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Section 1 : Nature 1
· The book opens with the suggestion that the peaceful
world of nature is disturbed by man.
· The effect becomes more pronounced during this section
as the "sound of footsteps" grows louder and the animals
flee to safety.
· This movement from harmony to discord appears in
most of the natural settings in the book
· The green pool is portrayed as an idyllic and beautiful
place which is innocent and peaceful, rather like the
Garden of Eden.…read more

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Section 1 : Nature 2
· Steinbeck suggest a great deal about Lennie by describing his movements.
The unthinking way in which Lennie drinks from the "green" pool reinforces
the impression of a markedly animal temperament.
· Like an animal, Lennie always tries to satisfy his immediate needs and
seems unable to see the possible consequences.
· Some aspects of Lennie's behaviour contribute to the humour in the novel.
Here, for example, the way he dips "his whole head under, hat and all"
reinforces our impression of Lennie as being more like an animal than a
· "The flame of the sunset lifted from the mountaintops and dusk came
into the valley"
· George appreciates the stillness and harmony of the pastoral scene around
· This moment of calm interrupts the interplay of the two characters and re-
establishes a sense of harmony. It also introduces a gentler tone.
· Notice how Steinbeck uses the natural surroundings to mirror the
mood of the action.…read more

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· "Guys like us, that work on ranches are the loneliest guys in
the world"
· George and Lennie are initerant (wandering) workers.
· They are drifters who move from ranch to ranch.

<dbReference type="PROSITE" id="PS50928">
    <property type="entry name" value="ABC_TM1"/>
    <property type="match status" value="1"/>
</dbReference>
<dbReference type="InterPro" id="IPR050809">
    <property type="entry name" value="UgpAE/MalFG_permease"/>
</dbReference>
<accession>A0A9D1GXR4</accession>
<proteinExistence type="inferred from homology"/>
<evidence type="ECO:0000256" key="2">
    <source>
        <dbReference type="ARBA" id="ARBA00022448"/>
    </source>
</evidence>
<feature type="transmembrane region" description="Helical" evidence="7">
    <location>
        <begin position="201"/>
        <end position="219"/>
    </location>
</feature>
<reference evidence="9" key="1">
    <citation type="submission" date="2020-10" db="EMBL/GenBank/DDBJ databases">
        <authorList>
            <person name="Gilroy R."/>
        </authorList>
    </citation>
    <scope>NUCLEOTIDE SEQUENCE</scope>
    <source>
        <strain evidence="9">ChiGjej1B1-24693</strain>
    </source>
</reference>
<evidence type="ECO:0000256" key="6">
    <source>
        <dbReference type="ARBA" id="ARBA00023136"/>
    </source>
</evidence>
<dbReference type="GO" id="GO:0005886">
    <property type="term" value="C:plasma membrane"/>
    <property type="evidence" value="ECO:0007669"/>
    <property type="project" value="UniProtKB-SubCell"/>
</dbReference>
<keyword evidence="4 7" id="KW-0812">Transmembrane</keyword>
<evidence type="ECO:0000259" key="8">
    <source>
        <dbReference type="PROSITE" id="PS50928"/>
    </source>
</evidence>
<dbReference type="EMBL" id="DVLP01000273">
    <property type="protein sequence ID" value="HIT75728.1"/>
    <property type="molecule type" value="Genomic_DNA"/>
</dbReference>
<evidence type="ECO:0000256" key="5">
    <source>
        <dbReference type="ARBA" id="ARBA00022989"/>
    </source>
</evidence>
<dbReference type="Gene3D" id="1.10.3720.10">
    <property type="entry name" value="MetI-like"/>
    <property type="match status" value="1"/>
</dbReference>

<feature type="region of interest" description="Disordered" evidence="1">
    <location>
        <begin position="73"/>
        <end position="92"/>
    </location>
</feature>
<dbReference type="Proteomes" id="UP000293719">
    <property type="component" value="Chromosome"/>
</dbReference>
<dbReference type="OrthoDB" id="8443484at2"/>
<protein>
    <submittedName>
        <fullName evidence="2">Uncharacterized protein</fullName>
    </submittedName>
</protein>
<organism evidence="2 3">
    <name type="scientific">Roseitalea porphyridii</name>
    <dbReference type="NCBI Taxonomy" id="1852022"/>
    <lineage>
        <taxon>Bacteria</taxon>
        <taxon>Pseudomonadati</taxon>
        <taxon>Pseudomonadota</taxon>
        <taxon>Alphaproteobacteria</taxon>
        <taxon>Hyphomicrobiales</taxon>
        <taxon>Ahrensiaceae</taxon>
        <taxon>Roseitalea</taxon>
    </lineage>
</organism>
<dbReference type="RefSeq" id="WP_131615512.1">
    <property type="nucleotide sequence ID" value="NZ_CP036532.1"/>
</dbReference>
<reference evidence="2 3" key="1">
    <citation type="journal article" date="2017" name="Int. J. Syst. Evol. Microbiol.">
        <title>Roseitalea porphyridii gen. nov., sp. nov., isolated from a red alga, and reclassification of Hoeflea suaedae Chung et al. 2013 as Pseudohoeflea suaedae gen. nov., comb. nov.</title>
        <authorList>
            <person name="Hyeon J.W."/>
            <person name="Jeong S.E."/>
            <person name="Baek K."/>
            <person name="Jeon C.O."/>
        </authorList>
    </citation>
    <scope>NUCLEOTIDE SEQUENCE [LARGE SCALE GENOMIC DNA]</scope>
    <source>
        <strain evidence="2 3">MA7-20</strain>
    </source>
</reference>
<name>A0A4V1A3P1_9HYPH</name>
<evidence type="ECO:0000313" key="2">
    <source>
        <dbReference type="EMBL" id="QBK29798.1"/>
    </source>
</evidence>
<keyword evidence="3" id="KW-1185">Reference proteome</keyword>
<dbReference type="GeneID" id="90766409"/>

· They dress in the traditional manner of cowboys from whom they
descend, and are skilled in the various aspects of farm work.
· George and Lennie find themselves a "few miles south of Soledad".
This is a real place in California and its name - which is Spanish -
can mean loneliness or a lonely place.
· George and Lennie 'suit' each other because of their
complementary natures.
· Both men are dressed the same way, but in temperament they are
different.…read more

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George 1
· George - "every part of him defined" - gives an
immediate impression of intelligence.
· He is reminiscent of a quick-witted animal with his
"restless" ways.
· George leads the duo and we can see that he is clearly
the one who is in charge.
· Both men have endured much physical hardship.
· George washes in the pool in traditional cowboy style.
· Unlike Lennie, he is a cautious person.
· George is quick, precise, apprehensive and cautious.…read more

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Lennie 1
· Lennie is described as a "bear"
· This animal context establishes at once the essential nature of the
man - the combination of brute strength and animal-like
· The bear is a particularly appropriate image for Lennie, because it
shares not only his harmless appearance (as of a teddy bear), but
also his dangerous tendency to hold onto things in his bear-hug.
· One of Lennie's most dangerous failings is his inability to learn
from past experience.
· George's admonishment establishes his role as Lennie's mentor,
with the responsibility of protecting Lennie from himself.
· Lennie is slow, clumsy and 'easy-going'.
· Notice that it is Lennie who always seems to suffer because of his
reckless and impetuous behaviour.…read more

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